Lesson #100: Loons

Yeah, I know, I should write about centenaries and stuff, but whatever, you’re getting loons. Because loons are awesome.*

The common loon is found in large freshwater bodies of water (read: rivers and lakes) across Canada and the northern US. They feed on fish and other water vertebrates, and do all their feeding underwater. The clutch size is 2-4 eggs and nests are built at ground level. Tending to their eggs is about the only time loons leave the water as they are ill-equipped to live on land due to the positioning of their legs for optimal swimming power — which makes them awkward on land. Loons are flightless for a few weeks in midwinter following the simultaneous molting of all their wing feathers.**

Also, the common loon (which is the one I’m talking about anytime I say the word loon) is apparently the official bird of the province of Ontario and the state of Minnesota, which is not even a tiny bit surprising.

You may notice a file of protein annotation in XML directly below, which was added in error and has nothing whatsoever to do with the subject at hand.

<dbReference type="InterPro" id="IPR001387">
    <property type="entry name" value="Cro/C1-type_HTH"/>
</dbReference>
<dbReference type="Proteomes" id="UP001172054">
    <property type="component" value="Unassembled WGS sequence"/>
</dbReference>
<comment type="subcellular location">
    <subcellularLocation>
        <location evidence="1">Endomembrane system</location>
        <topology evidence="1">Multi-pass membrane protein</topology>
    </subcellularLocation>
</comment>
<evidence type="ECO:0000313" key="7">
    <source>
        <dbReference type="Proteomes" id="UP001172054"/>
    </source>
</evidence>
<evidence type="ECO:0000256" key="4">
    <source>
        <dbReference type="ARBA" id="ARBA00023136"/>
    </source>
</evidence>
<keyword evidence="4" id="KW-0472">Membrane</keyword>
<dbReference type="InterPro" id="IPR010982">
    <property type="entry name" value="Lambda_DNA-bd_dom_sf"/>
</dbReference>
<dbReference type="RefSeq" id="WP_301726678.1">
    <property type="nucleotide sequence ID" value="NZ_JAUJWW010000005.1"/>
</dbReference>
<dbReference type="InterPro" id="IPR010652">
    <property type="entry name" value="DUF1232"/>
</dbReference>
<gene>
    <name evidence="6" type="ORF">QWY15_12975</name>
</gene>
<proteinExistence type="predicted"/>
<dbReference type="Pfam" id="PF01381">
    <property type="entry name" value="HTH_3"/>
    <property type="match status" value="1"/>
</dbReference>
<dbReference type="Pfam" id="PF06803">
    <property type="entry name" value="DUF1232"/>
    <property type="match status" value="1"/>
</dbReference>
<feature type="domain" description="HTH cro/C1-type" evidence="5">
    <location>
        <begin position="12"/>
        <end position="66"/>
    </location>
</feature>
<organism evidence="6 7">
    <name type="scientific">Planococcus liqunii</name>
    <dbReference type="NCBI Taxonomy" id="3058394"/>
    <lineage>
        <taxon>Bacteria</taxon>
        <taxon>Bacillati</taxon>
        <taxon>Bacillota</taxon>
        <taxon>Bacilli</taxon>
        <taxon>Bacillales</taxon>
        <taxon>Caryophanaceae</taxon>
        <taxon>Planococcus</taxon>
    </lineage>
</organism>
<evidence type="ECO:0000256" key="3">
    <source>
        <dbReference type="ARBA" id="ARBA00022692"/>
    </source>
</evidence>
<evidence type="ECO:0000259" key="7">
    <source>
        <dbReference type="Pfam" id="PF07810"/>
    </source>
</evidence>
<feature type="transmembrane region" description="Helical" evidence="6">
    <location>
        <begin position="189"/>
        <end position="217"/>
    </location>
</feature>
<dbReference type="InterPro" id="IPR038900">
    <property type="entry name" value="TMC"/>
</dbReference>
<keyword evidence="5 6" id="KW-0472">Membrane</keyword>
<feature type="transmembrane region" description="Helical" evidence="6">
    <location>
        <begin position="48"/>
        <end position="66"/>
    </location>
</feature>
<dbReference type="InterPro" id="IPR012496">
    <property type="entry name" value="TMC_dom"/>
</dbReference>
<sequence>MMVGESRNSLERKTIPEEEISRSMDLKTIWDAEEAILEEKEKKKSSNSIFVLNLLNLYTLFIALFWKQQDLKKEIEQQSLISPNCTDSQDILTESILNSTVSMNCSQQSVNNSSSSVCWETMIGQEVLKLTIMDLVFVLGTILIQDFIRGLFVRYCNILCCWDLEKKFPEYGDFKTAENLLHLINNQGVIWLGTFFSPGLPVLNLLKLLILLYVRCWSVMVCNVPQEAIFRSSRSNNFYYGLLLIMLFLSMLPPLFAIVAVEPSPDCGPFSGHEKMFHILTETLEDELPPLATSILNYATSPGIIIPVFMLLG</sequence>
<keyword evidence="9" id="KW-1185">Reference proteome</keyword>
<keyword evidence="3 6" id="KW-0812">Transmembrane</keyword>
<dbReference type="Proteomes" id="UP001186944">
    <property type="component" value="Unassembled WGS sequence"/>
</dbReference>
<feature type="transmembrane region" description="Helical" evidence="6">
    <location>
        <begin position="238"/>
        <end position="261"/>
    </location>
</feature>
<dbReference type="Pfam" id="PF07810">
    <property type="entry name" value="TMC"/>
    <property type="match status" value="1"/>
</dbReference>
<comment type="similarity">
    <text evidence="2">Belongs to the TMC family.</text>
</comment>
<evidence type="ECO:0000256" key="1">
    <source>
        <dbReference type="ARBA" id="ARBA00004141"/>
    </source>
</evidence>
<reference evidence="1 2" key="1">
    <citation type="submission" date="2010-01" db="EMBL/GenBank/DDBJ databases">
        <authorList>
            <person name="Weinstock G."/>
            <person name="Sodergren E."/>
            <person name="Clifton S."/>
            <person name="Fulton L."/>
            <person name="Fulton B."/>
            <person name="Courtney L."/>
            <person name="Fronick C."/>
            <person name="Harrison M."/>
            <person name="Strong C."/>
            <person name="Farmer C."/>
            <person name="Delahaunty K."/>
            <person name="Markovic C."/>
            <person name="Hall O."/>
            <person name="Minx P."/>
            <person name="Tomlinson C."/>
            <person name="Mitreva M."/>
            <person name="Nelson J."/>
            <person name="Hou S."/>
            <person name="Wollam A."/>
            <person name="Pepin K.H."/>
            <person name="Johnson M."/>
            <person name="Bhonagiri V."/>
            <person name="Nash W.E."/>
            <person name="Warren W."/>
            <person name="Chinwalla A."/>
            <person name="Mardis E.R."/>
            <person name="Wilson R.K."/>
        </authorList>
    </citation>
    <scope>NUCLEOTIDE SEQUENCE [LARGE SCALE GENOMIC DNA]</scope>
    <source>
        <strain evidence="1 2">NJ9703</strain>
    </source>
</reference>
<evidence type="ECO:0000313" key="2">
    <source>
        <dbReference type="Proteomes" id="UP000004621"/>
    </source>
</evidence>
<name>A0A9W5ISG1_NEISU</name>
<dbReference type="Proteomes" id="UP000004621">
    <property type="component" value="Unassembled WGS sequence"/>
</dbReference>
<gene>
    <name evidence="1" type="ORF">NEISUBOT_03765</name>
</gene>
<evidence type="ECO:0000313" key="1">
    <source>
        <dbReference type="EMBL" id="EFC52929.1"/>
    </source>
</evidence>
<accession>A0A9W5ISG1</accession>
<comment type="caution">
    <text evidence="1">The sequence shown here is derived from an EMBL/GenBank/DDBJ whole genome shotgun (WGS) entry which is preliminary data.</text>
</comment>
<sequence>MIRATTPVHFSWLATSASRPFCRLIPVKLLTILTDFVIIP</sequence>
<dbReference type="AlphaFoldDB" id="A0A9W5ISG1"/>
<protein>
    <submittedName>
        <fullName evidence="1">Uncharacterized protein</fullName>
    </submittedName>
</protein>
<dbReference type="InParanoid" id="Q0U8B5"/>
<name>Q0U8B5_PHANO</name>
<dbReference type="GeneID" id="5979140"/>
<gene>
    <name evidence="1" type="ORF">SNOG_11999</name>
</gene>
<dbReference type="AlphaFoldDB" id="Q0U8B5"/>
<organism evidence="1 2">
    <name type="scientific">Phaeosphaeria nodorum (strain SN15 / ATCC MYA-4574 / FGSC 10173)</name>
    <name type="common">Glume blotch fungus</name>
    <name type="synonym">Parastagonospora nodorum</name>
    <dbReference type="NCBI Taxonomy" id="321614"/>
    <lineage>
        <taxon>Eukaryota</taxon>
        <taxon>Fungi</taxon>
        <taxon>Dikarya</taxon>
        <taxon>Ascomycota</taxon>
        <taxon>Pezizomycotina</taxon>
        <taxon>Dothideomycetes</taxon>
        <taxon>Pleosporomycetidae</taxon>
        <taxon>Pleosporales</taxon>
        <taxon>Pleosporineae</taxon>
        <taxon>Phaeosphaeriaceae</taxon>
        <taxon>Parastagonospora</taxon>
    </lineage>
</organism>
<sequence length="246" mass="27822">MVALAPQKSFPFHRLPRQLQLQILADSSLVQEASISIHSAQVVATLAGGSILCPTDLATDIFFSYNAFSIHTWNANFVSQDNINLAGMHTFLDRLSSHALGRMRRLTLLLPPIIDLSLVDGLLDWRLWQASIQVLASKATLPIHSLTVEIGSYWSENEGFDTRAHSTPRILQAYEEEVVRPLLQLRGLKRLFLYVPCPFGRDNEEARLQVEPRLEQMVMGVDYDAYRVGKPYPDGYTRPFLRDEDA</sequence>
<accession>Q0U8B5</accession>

If you want to hear what the loons sound like, you can hear their calls here. There are four distinct features of a loon call…the hoot, the wail, the tremolo and the yodel, each of which can be heard separately here. Personally, I find the loon call soothing (haunting, but soothing) though some find it really disturbing.

As an aside: It drives me absolutely crazy when I watch a TV show or movie that is set somewhere like southern California and shows me a lake with loon calls. I get that they’re trying to convey serenity, but seriously? There are no loons in southern California; I know it, you know it and the people of southern California know it.

*Well, I think loons are awesome, but some of my friends who didn’t grow up with them think they’re “creepy” and “evil”. Rereading that sentence, it makes it sound like we kept them as pets. We didn’t.

**This information is here.

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